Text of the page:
A breastfeeding mom was asked to cover up. Her response was perfect.
Let babies eat in peace, all right?
Stop me if you've heard this one before...
A new mom goes about her daily business, stops to breastfeed her infant child, and gets promptly shamed for it. Sound familiar?
These stories pop up every so often, and they never get any less frustrating to hear. One of the latest incident involves Avery Lane, a woman living on a military post who was asked to cover up while breastfeeding her 2-month-old child at a local H&R Block location.
So I was breastfeeding my 2 month old at a H&R Block on a military post when the manager asked me "Can you cover up with...Posted by Avery Lane on Friday, April 21, 2017
The manager asked Lane to cover up with a towel. In response, she offered a blanket to cover his face if he really didn't want to see what was going on.
"[The H&R Block manager] asked me to leave since he was helping my friend and not me. So I then called the Military Police so they could come and inform him of them," Lane wrote on Facebook. "I'm glad they came and informed him that he could not tell me to leave."
But really, are we still doing this? "Cover up?" C'mon, would you want to have to eat with a blanket over your head? I'm going to guess you'd rather not. Would you want to have to eat lunch in a bathroom stall? Again, I'm just going to assume you don't. So why would you make a baby do it?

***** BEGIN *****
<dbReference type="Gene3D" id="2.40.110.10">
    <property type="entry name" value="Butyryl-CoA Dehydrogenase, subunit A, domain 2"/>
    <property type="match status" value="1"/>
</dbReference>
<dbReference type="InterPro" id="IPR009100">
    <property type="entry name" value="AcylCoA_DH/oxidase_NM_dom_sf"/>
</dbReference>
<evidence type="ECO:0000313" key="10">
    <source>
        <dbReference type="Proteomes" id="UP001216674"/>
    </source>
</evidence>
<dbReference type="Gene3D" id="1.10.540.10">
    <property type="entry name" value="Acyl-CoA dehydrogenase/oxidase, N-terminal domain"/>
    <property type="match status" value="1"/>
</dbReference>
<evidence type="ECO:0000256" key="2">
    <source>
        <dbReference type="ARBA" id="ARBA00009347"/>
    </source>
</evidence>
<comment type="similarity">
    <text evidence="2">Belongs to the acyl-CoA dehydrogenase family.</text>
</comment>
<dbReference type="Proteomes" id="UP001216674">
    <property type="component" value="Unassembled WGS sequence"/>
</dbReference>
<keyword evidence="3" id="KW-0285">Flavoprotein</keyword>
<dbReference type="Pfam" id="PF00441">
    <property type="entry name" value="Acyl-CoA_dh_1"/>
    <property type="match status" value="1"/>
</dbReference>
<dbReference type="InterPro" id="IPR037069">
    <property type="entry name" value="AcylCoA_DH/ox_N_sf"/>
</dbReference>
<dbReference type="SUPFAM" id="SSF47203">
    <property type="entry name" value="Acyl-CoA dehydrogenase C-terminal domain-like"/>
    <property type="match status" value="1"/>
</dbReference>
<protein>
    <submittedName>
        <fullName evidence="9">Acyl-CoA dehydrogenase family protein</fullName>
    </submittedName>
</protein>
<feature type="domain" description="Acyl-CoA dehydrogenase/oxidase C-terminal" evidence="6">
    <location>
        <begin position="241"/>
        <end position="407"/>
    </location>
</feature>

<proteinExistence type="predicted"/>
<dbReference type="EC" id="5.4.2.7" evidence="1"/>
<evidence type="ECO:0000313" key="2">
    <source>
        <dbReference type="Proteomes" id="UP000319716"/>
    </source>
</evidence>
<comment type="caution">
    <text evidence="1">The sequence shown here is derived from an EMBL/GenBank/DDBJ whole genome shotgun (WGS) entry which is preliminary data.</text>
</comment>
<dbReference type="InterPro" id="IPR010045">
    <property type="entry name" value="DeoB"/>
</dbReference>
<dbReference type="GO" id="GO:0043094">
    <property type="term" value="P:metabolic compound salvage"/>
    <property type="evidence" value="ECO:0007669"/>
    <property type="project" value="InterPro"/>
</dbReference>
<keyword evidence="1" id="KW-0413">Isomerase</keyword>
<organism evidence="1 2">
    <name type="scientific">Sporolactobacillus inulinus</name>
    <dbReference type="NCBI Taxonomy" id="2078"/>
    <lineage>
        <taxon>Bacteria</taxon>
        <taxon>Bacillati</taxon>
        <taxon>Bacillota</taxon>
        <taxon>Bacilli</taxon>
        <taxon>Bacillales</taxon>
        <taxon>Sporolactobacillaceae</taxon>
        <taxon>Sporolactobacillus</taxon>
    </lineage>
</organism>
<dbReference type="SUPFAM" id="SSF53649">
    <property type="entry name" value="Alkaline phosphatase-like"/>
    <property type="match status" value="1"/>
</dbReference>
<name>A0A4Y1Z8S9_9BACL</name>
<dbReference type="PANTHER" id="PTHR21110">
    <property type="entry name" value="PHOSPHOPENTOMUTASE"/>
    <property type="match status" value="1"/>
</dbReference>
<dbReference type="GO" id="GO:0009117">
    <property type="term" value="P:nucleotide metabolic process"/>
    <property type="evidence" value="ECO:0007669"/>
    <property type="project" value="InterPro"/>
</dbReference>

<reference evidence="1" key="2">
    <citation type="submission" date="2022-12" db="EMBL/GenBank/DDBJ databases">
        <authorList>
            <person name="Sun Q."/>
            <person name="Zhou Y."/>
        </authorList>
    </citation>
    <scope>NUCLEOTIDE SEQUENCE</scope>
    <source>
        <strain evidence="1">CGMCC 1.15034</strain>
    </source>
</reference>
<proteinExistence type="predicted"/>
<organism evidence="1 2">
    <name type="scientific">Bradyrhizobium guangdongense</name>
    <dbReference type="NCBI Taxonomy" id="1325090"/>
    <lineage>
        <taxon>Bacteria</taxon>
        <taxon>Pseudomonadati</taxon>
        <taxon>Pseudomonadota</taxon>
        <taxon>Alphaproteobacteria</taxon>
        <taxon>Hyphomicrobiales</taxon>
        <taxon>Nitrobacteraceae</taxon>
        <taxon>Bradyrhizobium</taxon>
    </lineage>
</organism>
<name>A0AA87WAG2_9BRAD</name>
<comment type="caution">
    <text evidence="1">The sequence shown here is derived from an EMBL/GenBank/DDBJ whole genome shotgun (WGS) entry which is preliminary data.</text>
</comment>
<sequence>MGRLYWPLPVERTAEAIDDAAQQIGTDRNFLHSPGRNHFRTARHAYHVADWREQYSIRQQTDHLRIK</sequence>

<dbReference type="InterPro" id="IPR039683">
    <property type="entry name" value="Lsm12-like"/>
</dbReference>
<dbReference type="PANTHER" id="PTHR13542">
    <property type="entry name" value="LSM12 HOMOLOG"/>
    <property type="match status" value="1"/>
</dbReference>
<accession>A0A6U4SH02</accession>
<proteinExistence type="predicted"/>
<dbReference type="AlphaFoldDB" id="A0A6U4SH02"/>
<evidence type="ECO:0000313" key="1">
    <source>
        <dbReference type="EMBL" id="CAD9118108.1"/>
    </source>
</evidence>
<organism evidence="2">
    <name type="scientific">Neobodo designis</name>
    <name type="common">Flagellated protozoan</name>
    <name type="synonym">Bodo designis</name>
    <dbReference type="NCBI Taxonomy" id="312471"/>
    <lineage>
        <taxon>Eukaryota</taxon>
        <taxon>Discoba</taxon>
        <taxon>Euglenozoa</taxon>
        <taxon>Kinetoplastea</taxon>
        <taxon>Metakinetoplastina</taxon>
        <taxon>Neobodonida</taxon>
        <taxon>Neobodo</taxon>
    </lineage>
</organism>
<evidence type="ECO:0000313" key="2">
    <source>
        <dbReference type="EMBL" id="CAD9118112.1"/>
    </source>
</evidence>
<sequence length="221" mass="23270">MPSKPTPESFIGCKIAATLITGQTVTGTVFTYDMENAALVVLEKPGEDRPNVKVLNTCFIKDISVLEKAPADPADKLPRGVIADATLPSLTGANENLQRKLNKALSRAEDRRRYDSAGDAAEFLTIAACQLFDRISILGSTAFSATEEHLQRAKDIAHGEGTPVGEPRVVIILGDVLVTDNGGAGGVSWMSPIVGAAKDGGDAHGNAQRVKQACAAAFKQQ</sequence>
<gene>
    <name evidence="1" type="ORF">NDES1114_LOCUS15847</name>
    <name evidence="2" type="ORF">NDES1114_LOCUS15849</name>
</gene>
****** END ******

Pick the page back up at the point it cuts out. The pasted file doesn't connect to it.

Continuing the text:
Lane doesn't want the offending H&R manager to be fired. But she's also not going to use a cover in the future either — nor should she have to.
"There's no need for him to be fired because of that," Lane explains in a YouTube video addressing some frequently asked questions that have come up since her Facebook post went viral. She just wanted the manager to be educated on the topic of public breastfeeding, and now he is.
Now let's hope the rest of the world can get on board so we don't have to hear any more stories about moms being shamed for breastfeeding. It's not a big deal unless people make it one.
Let's all just agree to let moms be moms, and let babies eat in peace.